The catholic calling Marie was a prime example of the problem with the Catholic church. I’ll stop and say I love you Marie and prayed desperately that you would accept Jesus as your only means of salvation. She confessed that nothing is possible without Jesus but she kept repeating she just does the best she can and leaves the rest to Jesus. Stu asked her the PERFECT question… how do you know you’re saved?!? She answered that she doesn’t know that she only does her best. It crippled my heart to hear that because she has great intentions and is probably a good person! However, in the end that’s not what saves us. Jesus christ’s imputed righteousness is why we can be saved. We are all sinners and can do nothing to gain God’s grace. Grace = unmerited favor just cry out to Jesus and accept him as your OWNLY means of salvation and you can KNOW that you are saved. 1 John 5:13

    I didn’t mean to write this much without having read all the posts … which I’m off to do now enjoy

  33. Rob said

    Hi Stu,

    First, My conversion was a lengthy process. You have my email address if you would like a more in depth discussion. The last straw towards my conversion was pertaining to authority. Growing up protestant (my parents were even protestant missionaries),I experienced the inadequacies associated with each individual being there own pope when it comes to interpreting very complex spiritual issues. Instead of having a Church magisterium to guide us, as protestants, individuals becames there own magisterium. Those protestants who may disagree with this statment and say that they listen to their pastor and church elders for direction are also not thinking things through. Most protestants have become adept at church shopping so in essence hand pick their church “leaders” resulting once again in the individual being the sole authority. Those protestants/evangelicals who rely on sola scriptura seem oblivious to the confusion and continued division that has come from this non-bibilical doctrine. It has become a cliche’ among some Catholics but “show me sola scriptura in the bible”. If you do manage to find it, then go on to show me the inspired table of contents which defines the books in the bible.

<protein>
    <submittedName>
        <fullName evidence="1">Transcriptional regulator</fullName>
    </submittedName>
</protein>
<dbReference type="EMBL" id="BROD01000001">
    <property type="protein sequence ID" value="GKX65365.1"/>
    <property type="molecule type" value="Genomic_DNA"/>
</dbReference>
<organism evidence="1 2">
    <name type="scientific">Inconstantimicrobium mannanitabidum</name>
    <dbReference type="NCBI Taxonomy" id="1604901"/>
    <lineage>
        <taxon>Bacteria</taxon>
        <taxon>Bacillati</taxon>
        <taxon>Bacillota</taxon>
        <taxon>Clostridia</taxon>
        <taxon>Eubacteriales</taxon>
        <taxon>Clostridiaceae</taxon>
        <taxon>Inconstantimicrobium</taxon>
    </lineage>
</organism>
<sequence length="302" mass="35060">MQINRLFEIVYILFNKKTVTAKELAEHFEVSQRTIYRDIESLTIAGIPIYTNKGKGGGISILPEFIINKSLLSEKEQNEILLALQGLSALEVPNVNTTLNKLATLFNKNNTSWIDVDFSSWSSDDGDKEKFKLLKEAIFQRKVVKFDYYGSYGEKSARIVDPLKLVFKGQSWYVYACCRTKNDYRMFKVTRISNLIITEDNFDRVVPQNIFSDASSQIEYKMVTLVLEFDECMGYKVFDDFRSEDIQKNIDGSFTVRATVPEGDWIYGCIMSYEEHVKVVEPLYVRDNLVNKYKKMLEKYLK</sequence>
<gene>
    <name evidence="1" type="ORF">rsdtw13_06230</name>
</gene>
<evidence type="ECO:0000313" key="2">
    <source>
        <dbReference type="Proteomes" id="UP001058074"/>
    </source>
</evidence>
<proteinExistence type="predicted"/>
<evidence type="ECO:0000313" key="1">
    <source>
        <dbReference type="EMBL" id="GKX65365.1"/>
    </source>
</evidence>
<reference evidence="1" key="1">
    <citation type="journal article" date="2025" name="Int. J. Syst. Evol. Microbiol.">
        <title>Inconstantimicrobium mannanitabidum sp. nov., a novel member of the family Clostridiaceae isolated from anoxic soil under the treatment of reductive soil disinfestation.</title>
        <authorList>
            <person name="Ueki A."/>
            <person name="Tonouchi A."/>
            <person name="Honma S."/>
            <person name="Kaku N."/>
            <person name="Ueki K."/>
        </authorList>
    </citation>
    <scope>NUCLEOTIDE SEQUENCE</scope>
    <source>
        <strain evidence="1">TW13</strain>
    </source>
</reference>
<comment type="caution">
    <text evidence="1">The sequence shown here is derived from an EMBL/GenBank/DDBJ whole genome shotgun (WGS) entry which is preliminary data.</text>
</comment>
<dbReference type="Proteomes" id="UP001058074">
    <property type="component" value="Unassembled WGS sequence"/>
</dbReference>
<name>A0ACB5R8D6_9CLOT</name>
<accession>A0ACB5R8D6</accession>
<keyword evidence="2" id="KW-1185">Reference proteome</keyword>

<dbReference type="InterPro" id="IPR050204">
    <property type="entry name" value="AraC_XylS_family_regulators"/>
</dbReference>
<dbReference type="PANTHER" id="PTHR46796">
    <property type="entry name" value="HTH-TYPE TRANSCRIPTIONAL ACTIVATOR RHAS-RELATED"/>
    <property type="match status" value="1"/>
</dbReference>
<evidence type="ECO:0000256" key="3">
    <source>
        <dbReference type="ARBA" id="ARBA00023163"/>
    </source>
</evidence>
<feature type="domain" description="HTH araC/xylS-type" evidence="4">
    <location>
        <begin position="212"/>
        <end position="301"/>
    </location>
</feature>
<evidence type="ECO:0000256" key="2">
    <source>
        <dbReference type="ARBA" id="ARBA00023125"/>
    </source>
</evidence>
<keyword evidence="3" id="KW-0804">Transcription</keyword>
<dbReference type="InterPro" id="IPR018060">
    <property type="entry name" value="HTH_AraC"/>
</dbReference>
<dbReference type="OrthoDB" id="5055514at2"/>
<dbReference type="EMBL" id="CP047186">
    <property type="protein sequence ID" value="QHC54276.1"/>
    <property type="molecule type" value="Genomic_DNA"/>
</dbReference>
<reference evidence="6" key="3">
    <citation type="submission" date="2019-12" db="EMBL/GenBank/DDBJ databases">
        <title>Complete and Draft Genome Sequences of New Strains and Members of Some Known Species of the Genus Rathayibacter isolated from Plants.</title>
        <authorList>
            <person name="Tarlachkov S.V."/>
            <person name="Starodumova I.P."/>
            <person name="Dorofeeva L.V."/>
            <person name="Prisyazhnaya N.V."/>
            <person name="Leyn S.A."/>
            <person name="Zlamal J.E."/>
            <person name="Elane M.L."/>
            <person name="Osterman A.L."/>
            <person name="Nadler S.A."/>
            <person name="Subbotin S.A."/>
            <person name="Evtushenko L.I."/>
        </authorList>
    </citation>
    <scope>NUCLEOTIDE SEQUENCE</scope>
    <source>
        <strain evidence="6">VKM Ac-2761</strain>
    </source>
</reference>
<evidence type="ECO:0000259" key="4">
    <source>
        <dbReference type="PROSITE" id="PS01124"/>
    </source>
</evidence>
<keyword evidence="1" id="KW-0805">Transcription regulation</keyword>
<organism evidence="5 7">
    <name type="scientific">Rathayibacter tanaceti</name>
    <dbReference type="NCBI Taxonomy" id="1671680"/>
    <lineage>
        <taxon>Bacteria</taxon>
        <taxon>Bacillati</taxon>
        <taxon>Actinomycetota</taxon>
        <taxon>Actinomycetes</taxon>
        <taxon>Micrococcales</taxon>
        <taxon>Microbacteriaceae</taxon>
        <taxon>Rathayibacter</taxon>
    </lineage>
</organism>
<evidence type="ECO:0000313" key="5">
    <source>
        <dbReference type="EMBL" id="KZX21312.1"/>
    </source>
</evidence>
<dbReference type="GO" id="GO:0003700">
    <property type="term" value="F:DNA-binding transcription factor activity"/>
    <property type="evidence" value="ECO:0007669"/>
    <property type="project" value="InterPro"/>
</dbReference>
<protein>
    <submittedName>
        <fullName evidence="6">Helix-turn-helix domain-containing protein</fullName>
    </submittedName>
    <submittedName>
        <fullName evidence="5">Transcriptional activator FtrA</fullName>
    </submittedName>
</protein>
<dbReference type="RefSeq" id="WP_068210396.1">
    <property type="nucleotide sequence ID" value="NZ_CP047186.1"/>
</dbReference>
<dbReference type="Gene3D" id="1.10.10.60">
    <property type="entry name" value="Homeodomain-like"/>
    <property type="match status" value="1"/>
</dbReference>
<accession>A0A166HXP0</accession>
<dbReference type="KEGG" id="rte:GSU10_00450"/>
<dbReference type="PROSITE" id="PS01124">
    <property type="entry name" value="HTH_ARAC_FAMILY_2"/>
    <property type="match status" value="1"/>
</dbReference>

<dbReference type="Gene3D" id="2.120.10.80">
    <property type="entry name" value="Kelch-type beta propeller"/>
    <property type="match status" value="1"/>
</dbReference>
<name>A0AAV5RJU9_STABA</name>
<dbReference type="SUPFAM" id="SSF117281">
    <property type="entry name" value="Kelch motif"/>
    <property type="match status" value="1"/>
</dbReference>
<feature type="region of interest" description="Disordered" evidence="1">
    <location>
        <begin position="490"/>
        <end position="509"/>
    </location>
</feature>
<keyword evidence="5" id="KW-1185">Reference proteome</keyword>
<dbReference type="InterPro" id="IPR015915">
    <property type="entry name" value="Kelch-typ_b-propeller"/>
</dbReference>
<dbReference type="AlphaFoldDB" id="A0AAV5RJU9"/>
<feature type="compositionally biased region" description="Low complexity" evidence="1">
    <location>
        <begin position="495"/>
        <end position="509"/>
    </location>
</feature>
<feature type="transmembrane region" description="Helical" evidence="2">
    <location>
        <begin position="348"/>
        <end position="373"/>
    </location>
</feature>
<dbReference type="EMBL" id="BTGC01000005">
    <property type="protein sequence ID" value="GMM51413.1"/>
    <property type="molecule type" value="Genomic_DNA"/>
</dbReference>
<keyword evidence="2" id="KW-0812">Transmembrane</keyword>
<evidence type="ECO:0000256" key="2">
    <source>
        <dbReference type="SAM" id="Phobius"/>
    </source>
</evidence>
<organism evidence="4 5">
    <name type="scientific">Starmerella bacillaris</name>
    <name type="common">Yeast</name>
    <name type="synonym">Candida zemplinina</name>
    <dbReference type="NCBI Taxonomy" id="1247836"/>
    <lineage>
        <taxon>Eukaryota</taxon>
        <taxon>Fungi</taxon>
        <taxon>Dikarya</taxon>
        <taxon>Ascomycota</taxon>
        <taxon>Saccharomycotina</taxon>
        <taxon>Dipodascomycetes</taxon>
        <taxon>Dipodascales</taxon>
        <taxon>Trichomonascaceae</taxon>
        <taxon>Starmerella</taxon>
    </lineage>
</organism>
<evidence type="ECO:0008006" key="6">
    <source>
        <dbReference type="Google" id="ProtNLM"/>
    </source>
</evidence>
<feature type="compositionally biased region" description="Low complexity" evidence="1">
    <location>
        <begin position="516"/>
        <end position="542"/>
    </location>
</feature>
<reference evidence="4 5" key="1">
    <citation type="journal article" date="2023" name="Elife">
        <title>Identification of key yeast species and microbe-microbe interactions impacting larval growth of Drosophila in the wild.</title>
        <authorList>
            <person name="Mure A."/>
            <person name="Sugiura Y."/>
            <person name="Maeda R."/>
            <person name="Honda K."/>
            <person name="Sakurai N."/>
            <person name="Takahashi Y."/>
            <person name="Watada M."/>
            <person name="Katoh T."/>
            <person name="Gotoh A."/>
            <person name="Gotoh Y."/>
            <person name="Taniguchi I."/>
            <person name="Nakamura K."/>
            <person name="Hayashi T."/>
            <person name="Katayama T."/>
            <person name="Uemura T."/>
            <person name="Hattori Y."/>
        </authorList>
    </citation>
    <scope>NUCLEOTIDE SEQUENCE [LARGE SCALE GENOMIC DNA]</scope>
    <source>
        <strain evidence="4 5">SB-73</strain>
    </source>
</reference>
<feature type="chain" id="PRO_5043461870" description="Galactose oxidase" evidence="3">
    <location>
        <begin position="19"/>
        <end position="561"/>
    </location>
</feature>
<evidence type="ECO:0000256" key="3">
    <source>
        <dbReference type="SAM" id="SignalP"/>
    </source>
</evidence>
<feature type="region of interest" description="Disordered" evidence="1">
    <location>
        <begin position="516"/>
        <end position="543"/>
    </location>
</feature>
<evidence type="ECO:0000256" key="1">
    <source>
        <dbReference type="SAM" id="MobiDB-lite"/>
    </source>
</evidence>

You know this stuff Stu. I have listened to you long enough to see how you have become more aware of the misconceptions that protestants have about Catholics. I pray for God’s grace to help you towards conversion. You will make an effective Catholic. Being Catholic now for 7 years I have come to see the real deficit in the Catholic Church; it is you and many other wonderful Christians that are not in full communion with the body of Christ. Your talents and gifts. Your fervor. Once the Christians become unified we will be much more effective in reaching the lost.

    Rob

  34. Dave said

    Let me check into this, and get back to you. by the way to you suscribe to the new perspective on Paul….advance by NT Wright and others?

    Stu,

    Frankly, I had to do some reading to see since I have been out of the loop with regard to developments in evangelical theology for some time. I knew that there was a kerfuffle about it in my former denomination (the Presbyterian Church in America), particularly with regard to the Federal Vision folks, but I hadn’t looked into it very closely at all.